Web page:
Isn’t that encouraging? Even though he messed up a lot, his efforts to do right were blessed and praised by God because they came from a sincere heart of obedience. I hope this gives you some comfort and encouragement to keep seeking the Lord and striving to do what’s right. I hope it helps you not to be discouraged when the Lord’s discipline comes into your life but to keep seeking him for as long as you live.

2 Chronicles 16 and Proverbs 29

Read 2 Chronicles 16 and Proverbs 29.

This devotional is about 2 Chronicles 16.

Asa began well as a spiritual leader. However, as we read today in 2 Chronicles 16, he changed for the worse as he grew older. Verses 7-10 told us that Asa was rebuked by Hanani, a prophet, for trusting in Ben-Hadad the king of Aram instead of God for diplomatic success. Although his alliance with Ben-Hadad worked (vv. 4-6), Asa did not consult or trust the Lord for that success (v. 7).

Likewise, when Asa faced a “severe” foot disease, “he did not seek help from the Lord, but only from the physicians” (v. 12). He had forgotten how the Lord encouraged him and strengthened him to remove the idols from Israel as we read yesterday in chapter 15. Now, in his older years, he was satisfied with living and ruling based on his own wisdom and cunning. This was both dishonoring to God and foolish for Asa because, as verse 9 said, “…the eyes of the Lord range throughout the earth to strengthen those whose hearts are fully committed to him.” God was there for Asa and would have rewarded his faith with strength and skill and wisdom to face these problems but Asa refused God’s grace and chose to live by his own insight.

It is easy to see how foolish this was for Asa but to miss how often we make the same kind of choice. We can be tempted to live our daily lives as if God did not exist, making decisions without asking for his help, his wisdom, or his blessing on us. Blessed is the one who learns to rely on the Lord throughout all of his life and even more so as he gets older.

One more lesson from this passage. Verse 10 records that “Asa was angry with the seer because of this; he was so enraged that he put him in prison.” All this prophet did was bring truth to Asa, truth that would have surrounded the king in God’s grace if he had chosen to believe it and obey it. Instead of receiving the Lord’s rebuke, however, Asa “was angry with the seer.” This happens to us sometimes, too, doesn’t it? How often does someone bring truth into our lives to help us change and we resist their words and become angry with the messenger rather than receiving the truth in the message. May we learn to always receive truth for what it is–the gracious gift of God to us. It may hurt us in the moment, but that wound will keep us from the long-term damage that unaddressed sin will certainly bring in the future.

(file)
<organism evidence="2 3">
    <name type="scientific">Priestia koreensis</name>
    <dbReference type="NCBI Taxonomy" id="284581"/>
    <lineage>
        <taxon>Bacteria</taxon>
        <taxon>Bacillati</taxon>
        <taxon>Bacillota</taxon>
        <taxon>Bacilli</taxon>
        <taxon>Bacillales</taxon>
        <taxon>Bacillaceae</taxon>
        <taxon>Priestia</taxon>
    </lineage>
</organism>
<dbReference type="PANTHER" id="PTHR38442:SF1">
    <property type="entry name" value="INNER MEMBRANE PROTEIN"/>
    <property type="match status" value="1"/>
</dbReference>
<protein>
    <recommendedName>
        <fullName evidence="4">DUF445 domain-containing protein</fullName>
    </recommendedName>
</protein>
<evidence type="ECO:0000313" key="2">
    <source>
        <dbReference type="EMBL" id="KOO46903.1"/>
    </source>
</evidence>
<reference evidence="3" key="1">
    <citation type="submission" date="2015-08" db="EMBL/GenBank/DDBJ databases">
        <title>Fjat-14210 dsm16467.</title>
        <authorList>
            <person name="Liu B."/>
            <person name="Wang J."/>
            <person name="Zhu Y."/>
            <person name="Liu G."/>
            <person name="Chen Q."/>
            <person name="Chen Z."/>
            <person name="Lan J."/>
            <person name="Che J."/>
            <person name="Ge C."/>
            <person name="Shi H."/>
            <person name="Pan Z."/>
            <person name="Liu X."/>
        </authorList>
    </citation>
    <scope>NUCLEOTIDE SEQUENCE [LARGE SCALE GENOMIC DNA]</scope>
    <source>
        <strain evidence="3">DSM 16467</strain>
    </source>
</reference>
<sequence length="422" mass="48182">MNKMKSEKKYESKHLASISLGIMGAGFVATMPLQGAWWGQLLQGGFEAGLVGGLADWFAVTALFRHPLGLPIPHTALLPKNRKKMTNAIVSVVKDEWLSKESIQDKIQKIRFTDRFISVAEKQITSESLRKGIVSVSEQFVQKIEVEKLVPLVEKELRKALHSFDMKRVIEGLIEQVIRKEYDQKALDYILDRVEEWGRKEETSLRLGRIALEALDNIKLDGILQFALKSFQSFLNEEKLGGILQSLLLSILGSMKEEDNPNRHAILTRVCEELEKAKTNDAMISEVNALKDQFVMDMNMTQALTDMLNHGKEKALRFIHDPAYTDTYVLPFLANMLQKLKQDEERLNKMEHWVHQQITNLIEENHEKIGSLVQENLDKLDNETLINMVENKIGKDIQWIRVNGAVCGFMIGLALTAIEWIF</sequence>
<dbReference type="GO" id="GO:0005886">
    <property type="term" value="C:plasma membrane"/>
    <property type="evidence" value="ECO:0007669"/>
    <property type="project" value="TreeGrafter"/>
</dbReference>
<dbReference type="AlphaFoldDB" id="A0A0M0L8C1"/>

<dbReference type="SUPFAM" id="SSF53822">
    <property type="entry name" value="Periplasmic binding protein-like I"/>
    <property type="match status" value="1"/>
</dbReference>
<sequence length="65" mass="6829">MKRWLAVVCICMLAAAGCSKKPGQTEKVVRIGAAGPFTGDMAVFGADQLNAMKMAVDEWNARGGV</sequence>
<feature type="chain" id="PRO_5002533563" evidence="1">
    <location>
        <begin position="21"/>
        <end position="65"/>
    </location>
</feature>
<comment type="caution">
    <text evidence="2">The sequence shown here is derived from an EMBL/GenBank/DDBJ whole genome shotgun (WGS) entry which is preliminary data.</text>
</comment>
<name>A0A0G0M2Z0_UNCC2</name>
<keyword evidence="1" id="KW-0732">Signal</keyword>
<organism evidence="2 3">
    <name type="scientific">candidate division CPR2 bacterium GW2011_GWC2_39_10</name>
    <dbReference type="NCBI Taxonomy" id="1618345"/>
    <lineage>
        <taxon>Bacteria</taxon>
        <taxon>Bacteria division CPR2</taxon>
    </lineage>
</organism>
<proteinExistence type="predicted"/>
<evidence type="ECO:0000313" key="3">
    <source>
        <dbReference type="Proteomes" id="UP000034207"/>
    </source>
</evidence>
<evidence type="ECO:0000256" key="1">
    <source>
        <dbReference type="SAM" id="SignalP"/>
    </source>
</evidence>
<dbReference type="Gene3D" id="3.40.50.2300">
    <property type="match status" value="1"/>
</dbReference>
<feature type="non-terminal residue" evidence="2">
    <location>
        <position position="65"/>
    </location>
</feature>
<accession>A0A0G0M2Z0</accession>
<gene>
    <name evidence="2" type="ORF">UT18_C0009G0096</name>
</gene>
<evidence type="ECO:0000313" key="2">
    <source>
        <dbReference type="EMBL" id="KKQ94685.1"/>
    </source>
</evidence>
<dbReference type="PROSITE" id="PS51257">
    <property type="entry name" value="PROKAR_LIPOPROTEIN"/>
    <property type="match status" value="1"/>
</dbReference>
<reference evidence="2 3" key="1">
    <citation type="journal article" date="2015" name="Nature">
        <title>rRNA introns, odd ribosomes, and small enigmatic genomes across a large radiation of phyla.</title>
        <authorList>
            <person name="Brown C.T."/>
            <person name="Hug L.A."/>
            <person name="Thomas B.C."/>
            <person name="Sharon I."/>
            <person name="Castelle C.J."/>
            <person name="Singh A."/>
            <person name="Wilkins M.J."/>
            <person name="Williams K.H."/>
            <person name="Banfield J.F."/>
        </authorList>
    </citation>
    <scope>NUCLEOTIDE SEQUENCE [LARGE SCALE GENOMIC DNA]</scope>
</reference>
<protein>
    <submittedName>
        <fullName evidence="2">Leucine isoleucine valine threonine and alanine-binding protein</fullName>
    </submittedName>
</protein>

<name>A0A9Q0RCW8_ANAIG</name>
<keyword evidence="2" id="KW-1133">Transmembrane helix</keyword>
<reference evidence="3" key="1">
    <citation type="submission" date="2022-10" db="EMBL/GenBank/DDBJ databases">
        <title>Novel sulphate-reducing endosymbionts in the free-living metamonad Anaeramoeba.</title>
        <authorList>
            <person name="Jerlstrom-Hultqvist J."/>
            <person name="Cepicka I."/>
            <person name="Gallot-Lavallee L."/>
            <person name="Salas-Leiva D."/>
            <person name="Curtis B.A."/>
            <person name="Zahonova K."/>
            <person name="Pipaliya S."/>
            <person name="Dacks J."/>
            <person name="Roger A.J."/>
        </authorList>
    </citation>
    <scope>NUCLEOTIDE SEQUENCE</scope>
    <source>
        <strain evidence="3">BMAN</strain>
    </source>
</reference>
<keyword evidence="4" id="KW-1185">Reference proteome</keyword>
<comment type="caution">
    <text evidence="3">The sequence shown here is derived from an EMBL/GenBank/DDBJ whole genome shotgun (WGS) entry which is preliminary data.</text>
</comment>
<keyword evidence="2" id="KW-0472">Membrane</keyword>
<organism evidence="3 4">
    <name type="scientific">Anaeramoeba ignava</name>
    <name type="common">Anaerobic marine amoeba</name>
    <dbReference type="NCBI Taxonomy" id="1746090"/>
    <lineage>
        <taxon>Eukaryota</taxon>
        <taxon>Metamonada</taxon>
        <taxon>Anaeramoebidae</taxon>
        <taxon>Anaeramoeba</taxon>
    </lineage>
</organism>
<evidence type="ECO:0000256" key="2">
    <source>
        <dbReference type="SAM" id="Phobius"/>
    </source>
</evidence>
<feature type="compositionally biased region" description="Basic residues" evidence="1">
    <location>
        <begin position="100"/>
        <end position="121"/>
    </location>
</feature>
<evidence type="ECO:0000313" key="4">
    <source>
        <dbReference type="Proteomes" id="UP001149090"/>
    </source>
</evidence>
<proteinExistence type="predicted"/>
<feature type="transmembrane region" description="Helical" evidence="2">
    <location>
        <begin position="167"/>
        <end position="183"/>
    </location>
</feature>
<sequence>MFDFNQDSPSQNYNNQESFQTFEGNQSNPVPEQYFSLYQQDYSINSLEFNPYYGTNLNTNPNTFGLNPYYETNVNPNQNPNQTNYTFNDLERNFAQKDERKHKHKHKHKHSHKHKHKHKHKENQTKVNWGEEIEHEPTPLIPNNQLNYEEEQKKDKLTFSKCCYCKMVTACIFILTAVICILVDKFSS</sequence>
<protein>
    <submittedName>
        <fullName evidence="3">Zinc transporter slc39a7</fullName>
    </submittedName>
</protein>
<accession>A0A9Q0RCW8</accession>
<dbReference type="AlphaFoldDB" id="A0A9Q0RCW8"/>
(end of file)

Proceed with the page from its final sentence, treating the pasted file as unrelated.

2 Chronicles 9 and Revelation 6

Read 2 Chronicles 9 and Revelation 6.

This devotional is about 2 Chronicles 9.

This chapter summarizes and wraps up the end of Solomon’s life but the chapter began by telling us about how the queen of Sheba came to visit and meet with Solomon (v. 1).  The location of “Sheba” is debated, but it was not close or convenient to Israel. Jesus said that she came “from the ends of the earth” (Matt 12:42), so this was not an easy trip. 

But it was a rewarding one. Verse 4 said, “she was overwhelmed” (v. 4) by her experience in Jerusalem. Her own testimony was that she “did not believe what they said” when she heard about Solomon until she “came and saw with my own eyes” (v. 6). She went from not believing the reports about Solomon to believing that the reports had been grossly understated.  Verse 6 said, “Indeed, not even half the greatness of your wisdom was told me; you have far exceeded the report I heard.”

Although her journey was difficult and costly (vv. 1, 6) it was financially beneficial (v. 12) and, I think the Bible suggests, administratively and spiritually advantageous as well. Other world leaders followed her lead and visited with Solomon, too, according to verse 23. 

The lesson here is that wisdom and knowledge may be hard to get and costly but they are worth it. One of the best ways to solve a problem in your life or to move to a new level in your life is to find someone else who has excelled in that area, get with that person, and learn everything you can from him or her.